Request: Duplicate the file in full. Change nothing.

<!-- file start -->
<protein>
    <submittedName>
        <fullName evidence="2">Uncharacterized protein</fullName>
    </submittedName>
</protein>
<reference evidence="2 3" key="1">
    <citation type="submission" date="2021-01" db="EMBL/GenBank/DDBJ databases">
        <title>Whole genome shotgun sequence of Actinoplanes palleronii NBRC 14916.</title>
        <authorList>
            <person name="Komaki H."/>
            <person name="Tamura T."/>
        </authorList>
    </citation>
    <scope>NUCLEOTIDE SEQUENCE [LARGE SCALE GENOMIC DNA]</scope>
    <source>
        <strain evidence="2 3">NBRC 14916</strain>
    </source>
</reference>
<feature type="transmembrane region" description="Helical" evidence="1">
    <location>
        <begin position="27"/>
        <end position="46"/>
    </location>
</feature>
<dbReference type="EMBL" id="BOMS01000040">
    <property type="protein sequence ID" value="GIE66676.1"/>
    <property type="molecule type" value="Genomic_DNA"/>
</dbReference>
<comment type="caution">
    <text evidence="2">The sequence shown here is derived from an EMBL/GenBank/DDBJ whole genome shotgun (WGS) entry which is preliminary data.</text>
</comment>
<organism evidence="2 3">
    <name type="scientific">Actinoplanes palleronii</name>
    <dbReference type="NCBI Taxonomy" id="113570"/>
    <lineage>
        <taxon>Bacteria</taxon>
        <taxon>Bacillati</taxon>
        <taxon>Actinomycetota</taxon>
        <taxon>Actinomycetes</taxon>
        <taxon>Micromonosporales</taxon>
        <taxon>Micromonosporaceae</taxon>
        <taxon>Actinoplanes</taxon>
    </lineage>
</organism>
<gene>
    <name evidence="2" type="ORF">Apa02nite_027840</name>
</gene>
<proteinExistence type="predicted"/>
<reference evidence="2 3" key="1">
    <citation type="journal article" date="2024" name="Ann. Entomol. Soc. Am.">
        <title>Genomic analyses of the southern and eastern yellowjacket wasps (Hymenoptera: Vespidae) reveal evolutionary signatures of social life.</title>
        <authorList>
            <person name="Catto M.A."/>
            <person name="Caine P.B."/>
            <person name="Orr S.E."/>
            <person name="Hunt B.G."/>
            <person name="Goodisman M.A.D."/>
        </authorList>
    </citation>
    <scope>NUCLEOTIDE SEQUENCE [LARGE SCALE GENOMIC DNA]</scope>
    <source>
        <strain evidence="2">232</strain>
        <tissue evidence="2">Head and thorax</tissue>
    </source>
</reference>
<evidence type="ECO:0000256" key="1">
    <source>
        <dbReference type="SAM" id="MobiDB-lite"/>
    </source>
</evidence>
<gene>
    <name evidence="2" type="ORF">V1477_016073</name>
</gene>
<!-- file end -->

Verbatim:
<protein>
    <submittedName>
        <fullName evidence="2">Uncharacterized protein</fullName>
    </submittedName>
</protein>
<reference evidence="2 3" key="1">
    <citation type="submission" date="2021-01" db="EMBL/GenBank/DDBJ databases">
        <title>Whole genome shotgun sequence of Actinoplanes palleronii NBRC 14916.</title>
        <authorList>
            <person name="Komaki H."/>
            <person name="Tamura T."/>
        </authorList>
    </citation>
    <scope>NUCLEOTIDE SEQUENCE [LARGE SCALE GENOMIC DNA]</scope>
    <source>
        <strain evidence="2 3">NBRC 14916</strain>
    </source>
</reference>
<feature type="transmembrane region" description="Helical" evidence="1">
    <location>
        <begin position="27"/>
        <end position="46"/>
    </location>
</feature>
<dbReference type="EMBL" id="BOMS01000040">
    <property type="protein sequence ID" value="GIE66676.1"/>
    <property type="molecule type" value="Genomic_DNA"/>
</dbReference>
<comment type="caution">
    <text evidence="2">The sequence shown here is derived from an EMBL/GenBank/DDBJ whole genome shotgun (WGS) entry which is preliminary data.</text>
</comment>
<organism evidence="2 3">
    <name type="scientific">Actinoplanes palleronii</name>
    <dbReference type="NCBI Taxonomy" id="113570"/>
    <lineage>
        <taxon>Bacteria</taxon>
        <taxon>Bacillati</taxon>
        <taxon>Actinomycetota</taxon>
        <taxon>Actinomycetes</taxon>
        <taxon>Micromonosporales</taxon>
        <taxon>Micromonosporaceae</taxon>
        <taxon>Actinoplanes</taxon>
    </lineage>
</organism>
<gene>
    <name evidence="2" type="ORF">Apa02nite_027840</name>
</gene>
<proteinExistence type="predicted"/>
<reference evidence="2 3" key="1">
    <citation type="journal article" date="2024" name="Ann. Entomol. Soc. Am.">
        <title>Genomic analyses of the southern and eastern yellowjacket wasps (Hymenoptera: Vespidae) reveal evolutionary signatures of social life.</title>
        <authorList>
            <person name="Catto M.A."/>
            <person name="Caine P.B."/>
            <person name="Orr S.E."/>
            <person name="Hunt B.G."/>
            <person name="Goodisman M.A.D."/>
        </authorList>
    </citation>
    <scope>NUCLEOTIDE SEQUENCE [LARGE SCALE GENOMIC DNA]</scope>
    <source>
        <strain evidence="2">232</strain>
        <tissue evidence="2">Head and thorax</tissue>
    </source>
</reference>
<evidence type="ECO:0000256" key="1">
    <source>
        <dbReference type="SAM" id="MobiDB-lite"/>
    </source>
</evidence>
<gene>
    <name evidence="2" type="ORF">V1477_016073</name>
</gene>